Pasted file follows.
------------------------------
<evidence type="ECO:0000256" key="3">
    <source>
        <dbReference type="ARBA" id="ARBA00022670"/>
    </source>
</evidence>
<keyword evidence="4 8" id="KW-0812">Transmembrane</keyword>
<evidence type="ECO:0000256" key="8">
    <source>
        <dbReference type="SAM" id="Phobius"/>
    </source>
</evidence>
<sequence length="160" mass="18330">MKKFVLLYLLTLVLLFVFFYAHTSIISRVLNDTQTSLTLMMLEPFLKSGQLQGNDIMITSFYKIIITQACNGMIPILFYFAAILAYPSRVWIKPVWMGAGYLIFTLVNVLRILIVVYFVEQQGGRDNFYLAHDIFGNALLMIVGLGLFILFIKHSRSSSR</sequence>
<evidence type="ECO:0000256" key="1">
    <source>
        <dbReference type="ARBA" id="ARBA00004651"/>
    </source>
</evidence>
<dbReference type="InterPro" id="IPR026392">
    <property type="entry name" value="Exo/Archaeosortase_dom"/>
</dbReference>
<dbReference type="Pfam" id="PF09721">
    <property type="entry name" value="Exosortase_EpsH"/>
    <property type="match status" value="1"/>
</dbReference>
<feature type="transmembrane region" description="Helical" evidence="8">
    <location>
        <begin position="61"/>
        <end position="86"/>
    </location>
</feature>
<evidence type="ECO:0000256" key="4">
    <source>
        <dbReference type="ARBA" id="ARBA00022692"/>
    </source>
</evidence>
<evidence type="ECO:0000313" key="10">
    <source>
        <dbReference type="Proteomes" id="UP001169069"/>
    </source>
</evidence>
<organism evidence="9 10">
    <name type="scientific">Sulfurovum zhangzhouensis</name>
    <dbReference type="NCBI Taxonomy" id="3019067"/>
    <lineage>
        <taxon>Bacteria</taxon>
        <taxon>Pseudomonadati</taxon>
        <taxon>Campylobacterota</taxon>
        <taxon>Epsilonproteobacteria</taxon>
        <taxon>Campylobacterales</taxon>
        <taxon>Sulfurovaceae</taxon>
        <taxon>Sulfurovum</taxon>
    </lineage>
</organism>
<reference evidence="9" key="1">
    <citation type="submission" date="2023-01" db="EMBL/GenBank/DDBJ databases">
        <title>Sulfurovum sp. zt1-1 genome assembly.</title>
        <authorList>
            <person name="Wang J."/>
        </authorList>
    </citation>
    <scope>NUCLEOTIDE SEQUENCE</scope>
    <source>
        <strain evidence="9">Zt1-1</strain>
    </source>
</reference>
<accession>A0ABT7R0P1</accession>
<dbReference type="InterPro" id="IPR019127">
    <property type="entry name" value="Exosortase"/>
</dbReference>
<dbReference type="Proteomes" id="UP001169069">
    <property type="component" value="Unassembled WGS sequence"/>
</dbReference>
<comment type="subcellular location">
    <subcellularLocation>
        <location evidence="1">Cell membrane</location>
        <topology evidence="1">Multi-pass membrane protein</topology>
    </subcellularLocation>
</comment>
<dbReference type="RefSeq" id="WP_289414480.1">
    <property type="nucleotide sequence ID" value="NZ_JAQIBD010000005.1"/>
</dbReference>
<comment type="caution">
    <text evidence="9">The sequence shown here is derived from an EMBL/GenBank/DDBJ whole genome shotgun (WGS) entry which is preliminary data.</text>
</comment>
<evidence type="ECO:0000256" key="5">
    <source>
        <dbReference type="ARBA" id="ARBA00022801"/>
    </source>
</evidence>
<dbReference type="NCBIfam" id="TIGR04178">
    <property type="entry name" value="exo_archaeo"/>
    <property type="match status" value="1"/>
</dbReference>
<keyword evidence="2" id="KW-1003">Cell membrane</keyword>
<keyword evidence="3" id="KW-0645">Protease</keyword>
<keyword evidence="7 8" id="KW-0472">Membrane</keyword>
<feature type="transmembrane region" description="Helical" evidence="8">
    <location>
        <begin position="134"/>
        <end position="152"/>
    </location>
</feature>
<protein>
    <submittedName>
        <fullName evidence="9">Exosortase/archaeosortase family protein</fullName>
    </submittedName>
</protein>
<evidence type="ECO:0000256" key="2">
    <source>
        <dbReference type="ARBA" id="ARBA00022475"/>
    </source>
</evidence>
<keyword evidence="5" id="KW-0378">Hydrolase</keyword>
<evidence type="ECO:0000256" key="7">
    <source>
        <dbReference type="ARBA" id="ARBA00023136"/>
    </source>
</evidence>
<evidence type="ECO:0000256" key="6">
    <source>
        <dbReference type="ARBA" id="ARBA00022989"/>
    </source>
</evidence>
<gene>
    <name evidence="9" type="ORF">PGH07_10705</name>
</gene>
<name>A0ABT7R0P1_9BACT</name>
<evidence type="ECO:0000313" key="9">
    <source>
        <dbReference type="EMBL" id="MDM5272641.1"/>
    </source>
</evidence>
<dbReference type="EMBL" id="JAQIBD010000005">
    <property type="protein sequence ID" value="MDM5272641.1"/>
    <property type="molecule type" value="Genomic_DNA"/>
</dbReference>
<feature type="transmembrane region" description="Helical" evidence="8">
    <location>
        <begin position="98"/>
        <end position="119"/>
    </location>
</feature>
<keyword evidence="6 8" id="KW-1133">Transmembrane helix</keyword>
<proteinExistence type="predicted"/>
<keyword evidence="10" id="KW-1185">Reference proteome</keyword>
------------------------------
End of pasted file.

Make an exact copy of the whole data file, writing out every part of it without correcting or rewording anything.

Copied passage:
<evidence type="ECO:0000256" key="3">
    <source>
        <dbReference type="ARBA" id="ARBA00022670"/>
    </source>
</evidence>
<keyword evidence="4 8" id="KW-0812">Transmembrane</keyword>
<evidence type="ECO:0000256" key="8">
    <source>
        <dbReference type="SAM" id="Phobius"/>
    </source>
</evidence>
<sequence length="160" mass="18330">MKKFVLLYLLTLVLLFVFFYAHTSIISRVLNDTQTSLTLMMLEPFLKSGQLQGNDIMITSFYKIIITQACNGMIPILFYFAAILAYPSRVWIKPVWMGAGYLIFTLVNVLRILIVVYFVEQQGGRDNFYLAHDIFGNALLMIVGLGLFILFIKHSRSSSR</sequence>
<evidence type="ECO:0000256" key="1">
    <source>
        <dbReference type="ARBA" id="ARBA00004651"/>
    </source>
</evidence>
<dbReference type="InterPro" id="IPR026392">
    <property type="entry name" value="Exo/Archaeosortase_dom"/>
</dbReference>
<dbReference type="Pfam" id="PF09721">
    <property type="entry name" value="Exosortase_EpsH"/>
    <property type="match status" value="1"/>
</dbReference>
<feature type="transmembrane region" description="Helical" evidence="8">
    <location>
        <begin position="61"/>
        <end position="86"/>
    </location>
</feature>
<evidence type="ECO:0000256" key="4">
    <source>
        <dbReference type="ARBA" id="ARBA00022692"/>
    </source>
</evidence>
<evidence type="ECO:0000313" key="10">
    <source>
        <dbReference type="Proteomes" id="UP001169069"/>
    </source>
</evidence>
<organism evidence="9 10">
    <name type="scientific">Sulfurovum zhangzhouensis</name>
    <dbReference type="NCBI Taxonomy" id="3019067"/>
    <lineage>
        <taxon>Bacteria</taxon>
        <taxon>Pseudomonadati</taxon>
        <taxon>Campylobacterota</taxon>
        <taxon>Epsilonproteobacteria</taxon>
        <taxon>Campylobacterales</taxon>
        <taxon>Sulfurovaceae</taxon>
        <taxon>Sulfurovum</taxon>
    </lineage>
</organism>
<reference evidence="9" key="1">
    <citation type="submission" date="2023-01" db="EMBL/GenBank/DDBJ databases">
        <title>Sulfurovum sp. zt1-1 genome assembly.</title>
        <authorList>
            <person name="Wang J."/>
        </authorList>
    </citation>
    <scope>NUCLEOTIDE SEQUENCE</scope>
    <source>
        <strain evidence="9">Zt1-1</strain>
    </source>
</reference>
<accession>A0ABT7R0P1</accession>
<dbReference type="InterPro" id="IPR019127">
    <property type="entry name" value="Exosortase"/>
</dbReference>
<dbReference type="Proteomes" id="UP001169069">
    <property type="component" value="Unassembled WGS sequence"/>
</dbReference>
<comment type="subcellular location">
    <subcellularLocation>
        <location evidence="1">Cell membrane</location>
        <topology evidence="1">Multi-pass membrane protein</topology>
    </subcellularLocation>
</comment>
<dbReference type="RefSeq" id="WP_289414480.1">
    <property type="nucleotide sequence ID" value="NZ_JAQIBD010000005.1"/>
</dbReference>
<comment type="caution">
    <text evidence="9">The sequence shown here is derived from an EMBL/GenBank/DDBJ whole genome shotgun (WGS) entry which is preliminary data.</text>
</comment>
<evidence type="ECO:0000256" key="5">
    <source>
        <dbReference type="ARBA" id="ARBA00022801"/>
    </source>
</evidence>
<dbReference type="NCBIfam" id="TIGR04178">
    <property type="entry name" value="exo_archaeo"/>
    <property type="match status" value="1"/>
</dbReference>
<keyword evidence="2" id="KW-1003">Cell membrane</keyword>
<keyword evidence="3" id="KW-0645">Protease</keyword>
<keyword evidence="7 8" id="KW-0472">Membrane</keyword>
<feature type="transmembrane region" description="Helical" evidence="8">
    <location>
        <begin position="134"/>
        <end position="152"/>
    </location>
</feature>
<protein>
    <submittedName>
        <fullName evidence="9">Exosortase/archaeosortase family protein</fullName>
    </submittedName>
</protein>
<evidence type="ECO:0000256" key="2">
    <source>
        <dbReference type="ARBA" id="ARBA00022475"/>
    </source>
</evidence>
<keyword evidence="5" id="KW-0378">Hydrolase</keyword>
<evidence type="ECO:0000256" key="7">
    <source>
        <dbReference type="ARBA" id="ARBA00023136"/>
    </source>
</evidence>
<evidence type="ECO:0000256" key="6">
    <source>
        <dbReference type="ARBA" id="ARBA00022989"/>
    </source>
</evidence>
<gene>
    <name evidence="9" type="ORF">PGH07_10705</name>
</gene>
<name>A0ABT7R0P1_9BACT</name>
<evidence type="ECO:0000313" key="9">
    <source>
        <dbReference type="EMBL" id="MDM5272641.1"/>
    </source>
</evidence>
<dbReference type="EMBL" id="JAQIBD010000005">
    <property type="protein sequence ID" value="MDM5272641.1"/>
    <property type="molecule type" value="Genomic_DNA"/>
</dbReference>
<feature type="transmembrane region" description="Helical" evidence="8">
    <location>
        <begin position="98"/>
        <end position="119"/>
    </location>
</feature>
<keyword evidence="6 8" id="KW-1133">Transmembrane helix</keyword>
<proteinExistence type="predicted"/>
<keyword evidence="10" id="KW-1185">Reference proteome</keyword>